A Day Under Water with the Artificial Reef Program

It’s a warm, cloudy morning as Jordan Byrum, Artificial Reef Coordinator, launches the boat from the dock behind the Division of Marine Fisheries. The waves are a little choppy and since it is low tide, he takes it a little slow on the way to the AR-380.

AR-380 is an artificial reef in Bogue Sound at the mouth of Spooner’s Creek, about half a mile from shore in Morehead City.

Two division technicians, Brooke Wheatly and Nick Hendricks, are already at the site with the contractor. They got there early to place staging poles in the water, so the contractor would have some visual guidance as to where to place the reef balls.

As Byrum approaches, the contractor is just beginning to place the reef balls on the site. Everything seems to be going smoothly, thanks to a lot of preparation on the part of the Artificial Reef staff. A project like this inshore reef can take months of planning, between the permitting process, deciding which material to use, the bidding process for contractors and working with the contractor’s schedule, not to mention the weather, Byrum says.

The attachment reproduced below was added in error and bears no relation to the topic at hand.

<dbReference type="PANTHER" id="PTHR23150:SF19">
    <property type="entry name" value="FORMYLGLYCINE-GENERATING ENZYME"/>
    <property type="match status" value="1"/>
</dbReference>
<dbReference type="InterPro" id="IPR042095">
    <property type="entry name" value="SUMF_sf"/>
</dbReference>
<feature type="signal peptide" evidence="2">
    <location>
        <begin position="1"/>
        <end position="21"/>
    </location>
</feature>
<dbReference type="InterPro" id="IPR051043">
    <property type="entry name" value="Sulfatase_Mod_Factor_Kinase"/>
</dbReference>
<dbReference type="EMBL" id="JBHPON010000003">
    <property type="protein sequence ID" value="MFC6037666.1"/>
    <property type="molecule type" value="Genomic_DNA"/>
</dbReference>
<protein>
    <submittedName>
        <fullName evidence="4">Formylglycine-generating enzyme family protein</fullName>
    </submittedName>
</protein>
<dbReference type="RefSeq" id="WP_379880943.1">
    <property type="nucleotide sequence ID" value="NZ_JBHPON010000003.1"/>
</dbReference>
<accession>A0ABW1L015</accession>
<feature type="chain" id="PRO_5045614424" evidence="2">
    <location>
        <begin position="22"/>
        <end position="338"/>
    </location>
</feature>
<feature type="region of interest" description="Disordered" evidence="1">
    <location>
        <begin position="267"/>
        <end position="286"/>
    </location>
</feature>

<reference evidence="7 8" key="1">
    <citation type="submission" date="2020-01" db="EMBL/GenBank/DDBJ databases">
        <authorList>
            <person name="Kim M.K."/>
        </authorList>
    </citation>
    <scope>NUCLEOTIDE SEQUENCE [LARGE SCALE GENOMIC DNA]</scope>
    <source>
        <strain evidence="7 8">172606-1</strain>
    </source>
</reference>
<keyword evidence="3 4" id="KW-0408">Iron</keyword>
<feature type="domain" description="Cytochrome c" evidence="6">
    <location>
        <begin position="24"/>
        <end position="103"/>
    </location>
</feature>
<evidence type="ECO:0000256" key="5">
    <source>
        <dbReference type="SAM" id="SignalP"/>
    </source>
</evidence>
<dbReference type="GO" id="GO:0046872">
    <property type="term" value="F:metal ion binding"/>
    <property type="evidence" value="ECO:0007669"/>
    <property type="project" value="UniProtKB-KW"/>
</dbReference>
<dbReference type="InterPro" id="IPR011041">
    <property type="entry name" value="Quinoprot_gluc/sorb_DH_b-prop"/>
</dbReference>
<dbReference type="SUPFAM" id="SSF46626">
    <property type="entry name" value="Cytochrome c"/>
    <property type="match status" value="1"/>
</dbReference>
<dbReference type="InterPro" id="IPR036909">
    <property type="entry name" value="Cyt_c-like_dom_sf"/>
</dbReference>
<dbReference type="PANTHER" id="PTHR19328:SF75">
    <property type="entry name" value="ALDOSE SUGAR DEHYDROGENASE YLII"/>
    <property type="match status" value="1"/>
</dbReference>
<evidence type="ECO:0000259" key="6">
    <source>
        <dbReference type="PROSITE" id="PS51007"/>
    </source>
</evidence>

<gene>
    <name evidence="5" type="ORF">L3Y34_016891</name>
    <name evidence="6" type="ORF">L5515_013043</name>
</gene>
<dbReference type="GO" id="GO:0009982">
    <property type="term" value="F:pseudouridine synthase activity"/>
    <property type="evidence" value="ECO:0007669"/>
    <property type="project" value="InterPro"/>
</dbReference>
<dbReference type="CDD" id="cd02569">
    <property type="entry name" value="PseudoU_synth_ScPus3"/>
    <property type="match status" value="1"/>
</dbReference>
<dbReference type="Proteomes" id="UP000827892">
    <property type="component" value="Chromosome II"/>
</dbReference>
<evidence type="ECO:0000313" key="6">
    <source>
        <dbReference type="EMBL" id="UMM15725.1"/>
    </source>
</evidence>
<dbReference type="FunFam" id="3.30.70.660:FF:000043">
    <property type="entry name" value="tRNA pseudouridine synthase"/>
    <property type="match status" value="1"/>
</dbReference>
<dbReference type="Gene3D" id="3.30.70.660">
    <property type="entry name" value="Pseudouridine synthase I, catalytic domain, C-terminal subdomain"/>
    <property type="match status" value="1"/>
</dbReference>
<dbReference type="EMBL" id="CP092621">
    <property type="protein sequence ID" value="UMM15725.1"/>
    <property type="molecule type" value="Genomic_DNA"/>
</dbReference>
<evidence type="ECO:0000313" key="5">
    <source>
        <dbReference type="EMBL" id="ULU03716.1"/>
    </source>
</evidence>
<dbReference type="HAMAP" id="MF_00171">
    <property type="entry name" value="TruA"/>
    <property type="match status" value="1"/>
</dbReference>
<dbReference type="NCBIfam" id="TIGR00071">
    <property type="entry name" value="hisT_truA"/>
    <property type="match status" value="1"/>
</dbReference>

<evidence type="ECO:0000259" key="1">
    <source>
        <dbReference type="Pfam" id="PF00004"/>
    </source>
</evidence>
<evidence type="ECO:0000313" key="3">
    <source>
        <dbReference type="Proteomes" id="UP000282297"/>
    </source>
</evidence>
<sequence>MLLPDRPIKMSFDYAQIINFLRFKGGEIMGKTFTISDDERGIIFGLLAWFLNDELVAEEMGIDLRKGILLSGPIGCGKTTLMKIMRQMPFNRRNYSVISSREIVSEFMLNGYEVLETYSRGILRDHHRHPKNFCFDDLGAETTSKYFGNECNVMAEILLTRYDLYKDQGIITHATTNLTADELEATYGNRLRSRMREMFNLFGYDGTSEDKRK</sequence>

The contractor is adding 200 concrete reef balls to the existing 96 reef balls previously placed on the site. “We have got these arranged in rows. We will have eight reef balls in each row, about 20 feet apart,” Byrum said. “This makes it easy for the contractor to drop the reef balls and for the fishermen to find.”

Once the reef balls have been deployed division staff will dive on the site in about a week. “We will conduct a survey using side-scan sonar, which we use to identify the specific location of materials, then digitize the data and add it to the interactive reef guide located on our website,” Byrum said. This typically takes one to two months.

Artificial reefs provide habitat for fish which contributes to healthy fish populations, and healthy fish populations provide great fishing! Once the reef balls are sitting on the bottom, they will quickly become encrusted by barnacles, sponges and shellfish which attracts small bait fish that provide food for larger fish.

The first construction of AR-380 began in mid-August 2018. It was purposely built in a location that provides easy access for small boats and kayaks, and the waters are shallow enough that people can even snorkel on this site.

It is a popular place to catch trout in the fall. “We have seen flounder, red drum, black drum and sheepshead. Divers have said they have seen a ton of stone crabs, but they can’t catch them because they burrow under the reef balls,” said Byrum. 

Click here to read more about the N.C. Artificial Reef Program.